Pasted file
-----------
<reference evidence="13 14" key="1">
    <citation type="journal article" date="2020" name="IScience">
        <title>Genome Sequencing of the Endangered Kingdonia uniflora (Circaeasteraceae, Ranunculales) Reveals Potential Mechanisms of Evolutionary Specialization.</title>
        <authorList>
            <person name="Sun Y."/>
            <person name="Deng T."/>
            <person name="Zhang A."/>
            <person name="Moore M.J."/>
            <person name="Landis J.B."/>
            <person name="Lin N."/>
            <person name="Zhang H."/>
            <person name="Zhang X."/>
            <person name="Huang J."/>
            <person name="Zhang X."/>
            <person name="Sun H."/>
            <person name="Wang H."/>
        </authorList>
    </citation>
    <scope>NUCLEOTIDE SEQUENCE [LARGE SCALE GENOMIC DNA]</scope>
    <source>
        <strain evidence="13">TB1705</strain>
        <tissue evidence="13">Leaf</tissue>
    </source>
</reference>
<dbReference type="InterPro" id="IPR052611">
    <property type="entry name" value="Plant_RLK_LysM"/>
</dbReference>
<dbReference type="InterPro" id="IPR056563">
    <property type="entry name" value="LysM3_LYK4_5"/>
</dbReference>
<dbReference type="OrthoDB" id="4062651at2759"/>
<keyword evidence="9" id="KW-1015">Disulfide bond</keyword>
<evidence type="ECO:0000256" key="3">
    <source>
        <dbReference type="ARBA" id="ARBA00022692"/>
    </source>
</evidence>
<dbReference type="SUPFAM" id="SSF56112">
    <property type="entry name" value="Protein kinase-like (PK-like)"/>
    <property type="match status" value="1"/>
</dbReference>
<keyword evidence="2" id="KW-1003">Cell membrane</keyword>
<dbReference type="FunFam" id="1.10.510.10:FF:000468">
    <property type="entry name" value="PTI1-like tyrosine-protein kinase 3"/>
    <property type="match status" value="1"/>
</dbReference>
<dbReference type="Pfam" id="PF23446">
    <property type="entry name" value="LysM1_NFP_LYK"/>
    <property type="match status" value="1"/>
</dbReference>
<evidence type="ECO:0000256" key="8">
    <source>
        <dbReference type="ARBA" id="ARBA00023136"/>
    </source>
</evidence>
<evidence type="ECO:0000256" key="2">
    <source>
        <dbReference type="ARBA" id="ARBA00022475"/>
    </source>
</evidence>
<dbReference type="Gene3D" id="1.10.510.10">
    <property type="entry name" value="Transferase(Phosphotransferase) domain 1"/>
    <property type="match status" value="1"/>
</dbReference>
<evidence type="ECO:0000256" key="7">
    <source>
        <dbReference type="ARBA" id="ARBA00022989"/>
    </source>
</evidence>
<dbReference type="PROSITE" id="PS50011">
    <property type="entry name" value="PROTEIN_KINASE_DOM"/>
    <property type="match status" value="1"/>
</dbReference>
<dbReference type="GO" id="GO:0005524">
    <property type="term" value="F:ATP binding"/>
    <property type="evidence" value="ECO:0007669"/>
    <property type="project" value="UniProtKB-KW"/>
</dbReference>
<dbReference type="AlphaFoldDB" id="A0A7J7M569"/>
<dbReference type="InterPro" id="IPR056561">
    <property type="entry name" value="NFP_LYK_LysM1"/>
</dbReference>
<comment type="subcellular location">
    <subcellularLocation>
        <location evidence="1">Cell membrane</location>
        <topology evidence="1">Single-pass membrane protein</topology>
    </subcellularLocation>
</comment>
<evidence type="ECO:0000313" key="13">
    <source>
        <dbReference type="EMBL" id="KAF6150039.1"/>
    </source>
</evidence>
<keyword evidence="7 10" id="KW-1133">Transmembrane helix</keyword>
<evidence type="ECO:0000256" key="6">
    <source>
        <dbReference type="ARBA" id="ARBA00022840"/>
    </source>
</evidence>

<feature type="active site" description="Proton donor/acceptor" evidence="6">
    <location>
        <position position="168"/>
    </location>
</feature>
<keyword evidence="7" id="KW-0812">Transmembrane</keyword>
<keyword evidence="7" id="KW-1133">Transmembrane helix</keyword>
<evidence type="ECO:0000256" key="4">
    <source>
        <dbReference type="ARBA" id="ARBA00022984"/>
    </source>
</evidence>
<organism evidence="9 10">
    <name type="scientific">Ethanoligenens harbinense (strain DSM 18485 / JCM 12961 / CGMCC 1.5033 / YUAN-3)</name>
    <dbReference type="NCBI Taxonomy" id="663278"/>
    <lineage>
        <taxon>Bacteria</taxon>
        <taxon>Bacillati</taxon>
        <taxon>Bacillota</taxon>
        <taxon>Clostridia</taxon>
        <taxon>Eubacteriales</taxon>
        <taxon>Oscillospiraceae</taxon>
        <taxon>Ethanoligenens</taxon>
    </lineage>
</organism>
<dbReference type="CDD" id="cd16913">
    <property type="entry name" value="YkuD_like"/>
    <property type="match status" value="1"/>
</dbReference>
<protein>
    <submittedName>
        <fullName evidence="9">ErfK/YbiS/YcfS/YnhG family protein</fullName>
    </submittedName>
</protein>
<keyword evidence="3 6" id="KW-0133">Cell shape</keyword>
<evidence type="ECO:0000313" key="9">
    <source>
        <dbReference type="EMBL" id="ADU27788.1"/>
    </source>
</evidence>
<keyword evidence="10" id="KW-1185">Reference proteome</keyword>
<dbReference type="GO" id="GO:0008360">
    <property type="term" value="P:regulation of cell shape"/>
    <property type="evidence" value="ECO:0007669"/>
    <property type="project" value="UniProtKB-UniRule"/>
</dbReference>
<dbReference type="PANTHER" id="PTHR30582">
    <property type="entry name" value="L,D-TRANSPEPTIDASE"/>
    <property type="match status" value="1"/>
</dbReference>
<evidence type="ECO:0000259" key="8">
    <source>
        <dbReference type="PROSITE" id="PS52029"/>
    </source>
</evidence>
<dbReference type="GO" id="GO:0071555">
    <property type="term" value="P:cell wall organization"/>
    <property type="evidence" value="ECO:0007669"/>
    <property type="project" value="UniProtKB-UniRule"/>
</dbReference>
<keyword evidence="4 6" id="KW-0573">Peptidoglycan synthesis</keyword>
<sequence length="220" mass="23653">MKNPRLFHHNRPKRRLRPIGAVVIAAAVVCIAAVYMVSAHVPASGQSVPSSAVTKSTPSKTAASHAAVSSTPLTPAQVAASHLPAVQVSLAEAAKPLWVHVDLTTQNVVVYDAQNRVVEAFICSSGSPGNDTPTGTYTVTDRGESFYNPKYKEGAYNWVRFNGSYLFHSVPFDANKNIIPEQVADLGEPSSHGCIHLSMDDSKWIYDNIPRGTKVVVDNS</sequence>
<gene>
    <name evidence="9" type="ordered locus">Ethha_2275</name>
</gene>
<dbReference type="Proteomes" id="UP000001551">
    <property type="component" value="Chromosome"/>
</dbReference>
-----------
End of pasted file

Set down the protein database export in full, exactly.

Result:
<reference evidence="13 14" key="1">
    <citation type="journal article" date="2020" name="IScience">
        <title>Genome Sequencing of the Endangered Kingdonia uniflora (Circaeasteraceae, Ranunculales) Reveals Potential Mechanisms of Evolutionary Specialization.</title>
        <authorList>
            <person name="Sun Y."/>
            <person name="Deng T."/>
            <person name="Zhang A."/>
            <person name="Moore M.J."/>
            <person name="Landis J.B."/>
            <person name="Lin N."/>
            <person name="Zhang H."/>
            <person name="Zhang X."/>
            <person name="Huang J."/>
            <person name="Zhang X."/>
            <person name="Sun H."/>
            <person name="Wang H."/>
        </authorList>
    </citation>
    <scope>NUCLEOTIDE SEQUENCE [LARGE SCALE GENOMIC DNA]</scope>
    <source>
        <strain evidence="13">TB1705</strain>
        <tissue evidence="13">Leaf</tissue>
    </source>
</reference>
<dbReference type="InterPro" id="IPR052611">
    <property type="entry name" value="Plant_RLK_LysM"/>
</dbReference>
<dbReference type="InterPro" id="IPR056563">
    <property type="entry name" value="LysM3_LYK4_5"/>
</dbReference>
<dbReference type="OrthoDB" id="4062651at2759"/>
<keyword evidence="9" id="KW-1015">Disulfide bond</keyword>
<evidence type="ECO:0000256" key="3">
    <source>
        <dbReference type="ARBA" id="ARBA00022692"/>
    </source>
</evidence>
<dbReference type="SUPFAM" id="SSF56112">
    <property type="entry name" value="Protein kinase-like (PK-like)"/>
    <property type="match status" value="1"/>
</dbReference>
<keyword evidence="2" id="KW-1003">Cell membrane</keyword>
<dbReference type="FunFam" id="1.10.510.10:FF:000468">
    <property type="entry name" value="PTI1-like tyrosine-protein kinase 3"/>
    <property type="match status" value="1"/>
</dbReference>
<dbReference type="Pfam" id="PF23446">
    <property type="entry name" value="LysM1_NFP_LYK"/>
    <property type="match status" value="1"/>
</dbReference>
<evidence type="ECO:0000256" key="8">
    <source>
        <dbReference type="ARBA" id="ARBA00023136"/>
    </source>
</evidence>
<evidence type="ECO:0000256" key="2">
    <source>
        <dbReference type="ARBA" id="ARBA00022475"/>
    </source>
</evidence>
<dbReference type="Gene3D" id="1.10.510.10">
    <property type="entry name" value="Transferase(Phosphotransferase) domain 1"/>
    <property type="match status" value="1"/>
</dbReference>
<evidence type="ECO:0000256" key="7">
    <source>
        <dbReference type="ARBA" id="ARBA00022989"/>
    </source>
</evidence>
<dbReference type="PROSITE" id="PS50011">
    <property type="entry name" value="PROTEIN_KINASE_DOM"/>
    <property type="match status" value="1"/>
</dbReference>
<dbReference type="GO" id="GO:0005524">
    <property type="term" value="F:ATP binding"/>
    <property type="evidence" value="ECO:0007669"/>
    <property type="project" value="UniProtKB-KW"/>
</dbReference>
<dbReference type="AlphaFoldDB" id="A0A7J7M569"/>
<dbReference type="InterPro" id="IPR056561">
    <property type="entry name" value="NFP_LYK_LysM1"/>
</dbReference>
<comment type="subcellular location">
    <subcellularLocation>
        <location evidence="1">Cell membrane</location>
        <topology evidence="1">Single-pass membrane protein</topology>
    </subcellularLocation>
</comment>
<evidence type="ECO:0000313" key="13">
    <source>
        <dbReference type="EMBL" id="KAF6150039.1"/>
    </source>
</evidence>
<keyword evidence="7 10" id="KW-1133">Transmembrane helix</keyword>
<evidence type="ECO:0000256" key="6">
    <source>
        <dbReference type="ARBA" id="ARBA00022840"/>
    </source>
</evidence>

<feature type="active site" description="Proton donor/acceptor" evidence="6">
    <location>
        <position position="168"/>
    </location>
</feature>
<keyword evidence="7" id="KW-0812">Transmembrane</keyword>
<keyword evidence="7" id="KW-1133">Transmembrane helix</keyword>
<evidence type="ECO:0000256" key="4">
    <source>
        <dbReference type="ARBA" id="ARBA00022984"/>
    </source>
</evidence>
<organism evidence="9 10">
    <name type="scientific">Ethanoligenens harbinense (strain DSM 18485 / JCM 12961 / CGMCC 1.5033 / YUAN-3)</name>
    <dbReference type="NCBI Taxonomy" id="663278"/>
    <lineage>
        <taxon>Bacteria</taxon>
        <taxon>Bacillati</taxon>
        <taxon>Bacillota</taxon>
        <taxon>Clostridia</taxon>
        <taxon>Eubacteriales</taxon>
        <taxon>Oscillospiraceae</taxon>
        <taxon>Ethanoligenens</taxon>
    </lineage>
</organism>
<dbReference type="CDD" id="cd16913">
    <property type="entry name" value="YkuD_like"/>
    <property type="match status" value="1"/>
</dbReference>
<protein>
    <submittedName>
        <fullName evidence="9">ErfK/YbiS/YcfS/YnhG family protein</fullName>
    </submittedName>
</protein>
<keyword evidence="3 6" id="KW-0133">Cell shape</keyword>
<evidence type="ECO:0000313" key="9">
    <source>
        <dbReference type="EMBL" id="ADU27788.1"/>
    </source>
</evidence>
<keyword evidence="10" id="KW-1185">Reference proteome</keyword>
<dbReference type="GO" id="GO:0008360">
    <property type="term" value="P:regulation of cell shape"/>
    <property type="evidence" value="ECO:0007669"/>
    <property type="project" value="UniProtKB-UniRule"/>
</dbReference>
<dbReference type="PANTHER" id="PTHR30582">
    <property type="entry name" value="L,D-TRANSPEPTIDASE"/>
    <property type="match status" value="1"/>
</dbReference>
<evidence type="ECO:0000259" key="8">
    <source>
        <dbReference type="PROSITE" id="PS52029"/>
    </source>
</evidence>
<dbReference type="GO" id="GO:0071555">
    <property type="term" value="P:cell wall organization"/>
    <property type="evidence" value="ECO:0007669"/>
    <property type="project" value="UniProtKB-UniRule"/>
</dbReference>
<keyword evidence="4 6" id="KW-0573">Peptidoglycan synthesis</keyword>
<sequence length="220" mass="23653">MKNPRLFHHNRPKRRLRPIGAVVIAAAVVCIAAVYMVSAHVPASGQSVPSSAVTKSTPSKTAASHAAVSSTPLTPAQVAASHLPAVQVSLAEAAKPLWVHVDLTTQNVVVYDAQNRVVEAFICSSGSPGNDTPTGTYTVTDRGESFYNPKYKEGAYNWVRFNGSYLFHSVPFDANKNIIPEQVADLGEPSSHGCIHLSMDDSKWIYDNIPRGTKVVVDNS</sequence>
<gene>
    <name evidence="9" type="ordered locus">Ethha_2275</name>
</gene>
<dbReference type="Proteomes" id="UP000001551">
    <property type="component" value="Chromosome"/>
</dbReference>